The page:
Use this URL to cite or link to this record in EThOS: http://ethos.bl.uk/OrderDetails.do?uin=uk.bl.ethos.722805
Title: Medical education in the United Kingdom : a post-structural critical policy analysis
Author: Bazira, Peter J.
Awarding Body: University of Sheffield
Current Institution: University of Sheffield
Date of Award: 2017
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Abstract:
Medical education in the UK is regulated by the General Medical Council (GMC), which among other things, formulates and publishes policies to effect this regulation. The latest GMC policy on medical education was published in July 2015 and came into effect on 1st January 2016. As educational organisations and educators endeavour to implement the latest GMC policy therefore, I contend that it is both fitting and germane to seek to provide a critical understanding of the policy by analysing its heritage, ramifications and significance. The literature on policy studies in medical education, and engagement with policy by medical education organisations and educators are meagre, in spite of the abundance of policy covering this area. This work presents a post-structural critical policy analysis of the 2015 GMC policy, in the light of its preceding policies published in 1993, 2003, and 2009. It uses documentary evidence and applies the study of problematisation in and of policy to the discursive representation of policy problems, evaluating how these have evolved and transformed in light of the prevailing sociopolitical contexts, and critically analysing and reflecting on the implications and significance of these problem representations. It finds that the GMC policies hinge on the problematisation of medical education as an issue of patient safety, educational prerequisites and the workforce demands of an increasingly decentralised and marketised health service. It argues that this problematisation is situated in notions of individual responsibility, marketisation and social accountability, and is underpinned by a reliance on the asymmetrical union of neoliberal and socialist ideologies. The findings might be particularly useful to medical educators and educational organisations who have an interest in contributing to the development of further medical education policy. This work will contribute to the body of policy studies and medical education literature and, it is hoped, stimulate further research into medical education policy.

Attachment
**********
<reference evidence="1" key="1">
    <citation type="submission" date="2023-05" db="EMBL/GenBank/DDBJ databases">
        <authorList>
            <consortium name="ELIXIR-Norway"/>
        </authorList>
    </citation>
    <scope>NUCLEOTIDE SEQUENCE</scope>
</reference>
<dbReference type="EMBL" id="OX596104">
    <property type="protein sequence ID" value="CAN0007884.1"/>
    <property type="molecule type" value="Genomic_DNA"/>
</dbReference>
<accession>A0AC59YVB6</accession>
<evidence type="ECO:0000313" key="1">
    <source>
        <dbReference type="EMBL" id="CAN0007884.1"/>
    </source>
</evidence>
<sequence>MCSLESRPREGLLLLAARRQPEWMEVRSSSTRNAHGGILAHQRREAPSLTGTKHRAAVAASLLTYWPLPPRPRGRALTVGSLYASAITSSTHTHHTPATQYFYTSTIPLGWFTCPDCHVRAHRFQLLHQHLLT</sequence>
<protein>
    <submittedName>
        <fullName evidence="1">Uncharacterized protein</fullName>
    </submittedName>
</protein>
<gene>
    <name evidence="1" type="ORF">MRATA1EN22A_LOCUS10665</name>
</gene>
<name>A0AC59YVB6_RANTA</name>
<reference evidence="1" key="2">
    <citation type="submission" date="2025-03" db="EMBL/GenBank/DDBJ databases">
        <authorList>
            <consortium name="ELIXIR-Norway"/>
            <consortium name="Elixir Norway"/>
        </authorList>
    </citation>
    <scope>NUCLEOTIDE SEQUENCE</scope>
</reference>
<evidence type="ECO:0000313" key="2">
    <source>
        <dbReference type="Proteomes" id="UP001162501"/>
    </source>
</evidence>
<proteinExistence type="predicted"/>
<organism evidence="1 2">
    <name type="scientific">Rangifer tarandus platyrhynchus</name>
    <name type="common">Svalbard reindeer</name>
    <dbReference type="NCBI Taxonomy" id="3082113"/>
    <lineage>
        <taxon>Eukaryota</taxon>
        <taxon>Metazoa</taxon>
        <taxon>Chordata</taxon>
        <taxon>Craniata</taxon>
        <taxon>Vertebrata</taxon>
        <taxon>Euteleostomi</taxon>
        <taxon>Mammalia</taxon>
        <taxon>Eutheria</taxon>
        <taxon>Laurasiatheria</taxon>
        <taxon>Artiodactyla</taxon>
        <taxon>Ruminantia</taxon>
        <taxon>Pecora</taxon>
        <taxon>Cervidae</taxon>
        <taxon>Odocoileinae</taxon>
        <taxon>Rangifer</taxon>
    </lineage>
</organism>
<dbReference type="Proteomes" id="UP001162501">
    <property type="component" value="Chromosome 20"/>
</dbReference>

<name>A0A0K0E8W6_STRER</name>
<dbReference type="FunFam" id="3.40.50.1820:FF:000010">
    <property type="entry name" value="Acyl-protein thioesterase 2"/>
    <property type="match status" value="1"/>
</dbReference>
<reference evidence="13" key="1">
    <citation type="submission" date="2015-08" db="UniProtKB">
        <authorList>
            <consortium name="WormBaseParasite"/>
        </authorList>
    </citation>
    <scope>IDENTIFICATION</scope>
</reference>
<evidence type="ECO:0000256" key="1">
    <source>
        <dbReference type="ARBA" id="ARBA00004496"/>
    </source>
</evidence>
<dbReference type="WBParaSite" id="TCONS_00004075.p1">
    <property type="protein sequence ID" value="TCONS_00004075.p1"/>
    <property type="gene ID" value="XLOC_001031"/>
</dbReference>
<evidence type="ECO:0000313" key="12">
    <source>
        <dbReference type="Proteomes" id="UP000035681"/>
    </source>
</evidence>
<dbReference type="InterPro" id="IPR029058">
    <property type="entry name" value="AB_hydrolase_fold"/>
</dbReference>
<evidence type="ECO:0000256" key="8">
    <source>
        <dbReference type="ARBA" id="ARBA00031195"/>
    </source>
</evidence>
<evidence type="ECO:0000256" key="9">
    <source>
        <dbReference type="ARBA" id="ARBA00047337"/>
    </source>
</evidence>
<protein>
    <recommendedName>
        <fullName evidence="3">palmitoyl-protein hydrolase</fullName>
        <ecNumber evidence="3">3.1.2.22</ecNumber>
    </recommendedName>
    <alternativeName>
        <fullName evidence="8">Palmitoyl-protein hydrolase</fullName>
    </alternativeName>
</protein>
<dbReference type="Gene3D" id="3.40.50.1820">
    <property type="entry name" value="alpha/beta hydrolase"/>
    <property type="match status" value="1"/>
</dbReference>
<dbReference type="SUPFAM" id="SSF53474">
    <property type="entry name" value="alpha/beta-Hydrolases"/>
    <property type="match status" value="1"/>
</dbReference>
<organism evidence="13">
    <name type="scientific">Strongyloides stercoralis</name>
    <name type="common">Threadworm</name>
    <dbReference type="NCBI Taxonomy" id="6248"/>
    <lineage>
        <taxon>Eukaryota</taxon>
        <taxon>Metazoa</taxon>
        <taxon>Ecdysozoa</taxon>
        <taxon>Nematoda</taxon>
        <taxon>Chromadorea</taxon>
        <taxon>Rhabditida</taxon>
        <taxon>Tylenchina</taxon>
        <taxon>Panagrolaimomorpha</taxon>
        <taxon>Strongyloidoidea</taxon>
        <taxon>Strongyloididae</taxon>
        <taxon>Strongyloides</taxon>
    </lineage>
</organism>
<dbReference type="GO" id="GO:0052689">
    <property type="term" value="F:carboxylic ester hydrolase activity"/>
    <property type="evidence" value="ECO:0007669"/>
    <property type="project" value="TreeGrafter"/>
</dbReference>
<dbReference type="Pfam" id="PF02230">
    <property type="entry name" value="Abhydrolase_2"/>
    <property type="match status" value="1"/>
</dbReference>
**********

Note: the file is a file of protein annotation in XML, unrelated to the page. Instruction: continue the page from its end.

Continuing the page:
Supervisor: Hyatt, David Sponsor: Not available
Qualification Name: Thesis (Ed.D.) Qualification Level: Doctoral
EThOS ID: uk.bl.ethos.722805  DOI: Not available
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